Academic hacked to death in Bangladesh

  • post Type / Humanists International News
  • Date / 23 April 2016

Early this morning (Saturday 23 April) a university lecturer was hacked to death in Bangladesh. Professor Rezaul Karim Siddique was a teacher of English Department.

The Guardian quotes a fellow English professor and friend of Siddique’s saying, describing an artistic man who played Tanpura, and wrote poems and short stories. “He used to lead a cultural group called Komol Gandhar and edit a biannual literary magazine with the same name. But he never wrote or spoke against religion in public”.

Students protest after Siddique murder this morning

Students protest after Siddique murder this morning

Police said that the killing bore all the hallmarks of recent attacks on atheist bloggers and activists. Students and teachers immediately protested the latest violence.

Less well-reported internationally is that, in the short time since the previous latest attack, the murder of Nazimuddin Samad (or Nazim Uddin) earlier this month, police have also arrested a Facebook user Jishu Chowdhury for supposedly “anti-Muslim” comments on the social network. Chowdhury actually wrote that if Bangladeshi was to become safe again, then people must protest and take military action (“kill”) the millitant Salafi terrorists; comments which have been intentionally distorted in the media to “kill all Muslims”.)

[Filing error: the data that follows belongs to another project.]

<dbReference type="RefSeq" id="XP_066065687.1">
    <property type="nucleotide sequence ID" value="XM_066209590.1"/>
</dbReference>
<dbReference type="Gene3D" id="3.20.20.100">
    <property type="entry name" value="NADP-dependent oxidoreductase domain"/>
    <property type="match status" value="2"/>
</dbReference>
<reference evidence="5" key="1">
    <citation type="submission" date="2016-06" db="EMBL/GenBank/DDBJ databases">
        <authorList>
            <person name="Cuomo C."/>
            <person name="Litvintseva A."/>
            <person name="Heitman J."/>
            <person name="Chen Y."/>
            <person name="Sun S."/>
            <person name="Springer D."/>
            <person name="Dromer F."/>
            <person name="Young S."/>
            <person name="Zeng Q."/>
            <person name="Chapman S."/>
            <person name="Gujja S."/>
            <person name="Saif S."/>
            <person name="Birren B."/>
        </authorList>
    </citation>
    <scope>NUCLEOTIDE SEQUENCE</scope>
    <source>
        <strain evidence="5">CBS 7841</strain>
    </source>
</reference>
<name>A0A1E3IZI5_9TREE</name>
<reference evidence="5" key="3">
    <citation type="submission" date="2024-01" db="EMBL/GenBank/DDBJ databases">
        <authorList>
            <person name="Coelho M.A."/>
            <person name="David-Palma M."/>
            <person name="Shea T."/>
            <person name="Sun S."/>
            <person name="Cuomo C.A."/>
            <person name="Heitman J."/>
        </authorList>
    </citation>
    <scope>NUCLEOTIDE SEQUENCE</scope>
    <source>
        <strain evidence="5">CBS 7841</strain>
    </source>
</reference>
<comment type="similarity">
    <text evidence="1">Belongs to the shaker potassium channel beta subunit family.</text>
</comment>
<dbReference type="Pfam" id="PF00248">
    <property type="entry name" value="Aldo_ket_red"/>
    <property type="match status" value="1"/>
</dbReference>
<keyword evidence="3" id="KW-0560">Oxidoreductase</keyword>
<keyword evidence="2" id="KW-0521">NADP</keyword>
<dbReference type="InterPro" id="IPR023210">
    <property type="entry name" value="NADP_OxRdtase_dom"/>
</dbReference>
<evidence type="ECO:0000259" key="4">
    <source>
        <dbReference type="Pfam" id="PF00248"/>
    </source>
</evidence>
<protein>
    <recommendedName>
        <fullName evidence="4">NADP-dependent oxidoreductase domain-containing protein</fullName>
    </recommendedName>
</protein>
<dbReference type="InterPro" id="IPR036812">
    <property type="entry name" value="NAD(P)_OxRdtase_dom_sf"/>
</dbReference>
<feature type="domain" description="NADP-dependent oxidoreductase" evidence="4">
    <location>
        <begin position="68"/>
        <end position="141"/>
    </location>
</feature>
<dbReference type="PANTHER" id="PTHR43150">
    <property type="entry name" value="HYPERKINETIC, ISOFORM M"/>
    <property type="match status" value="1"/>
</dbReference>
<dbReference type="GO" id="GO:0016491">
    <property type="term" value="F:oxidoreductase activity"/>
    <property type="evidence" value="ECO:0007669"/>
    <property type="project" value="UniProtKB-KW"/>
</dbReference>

President of the International Humanist and Ethical Union (IHEU), Andrew Copson, comments:

“With the government blaming the victims and presiding over a systemic and conceptual collapse of justice in the country, Bangladesh continues to commit suicide in the eyes of world. Its best hopes for a civilised future are being hacked down. The police and security services fail to make any real dent in the Jihadist networks behind these attacks. And the government in borrowing the attitudes of the killers themselves — condemning non-religious people who simply express their honest criticism of religious beliefs or parties, or as in the case of Rezaul Karim Siddique offer their own cultural contributions outside the narrow constraints of Islamism — is only helping to fan the flames of extremism.

“Unless the government immediately begins to defend the right to speak and write freely, without adding the unprincipled and anti-secular qualifications that it keeps applying to freedom of expression, then very soon the only voices that will be heard will be those of murderous extremists. It is long past time that the government reverses its retrograde attitudes and unapologetically condemns extremism and stands up in protection of the secular, free society that they were meant to be working to defend.”


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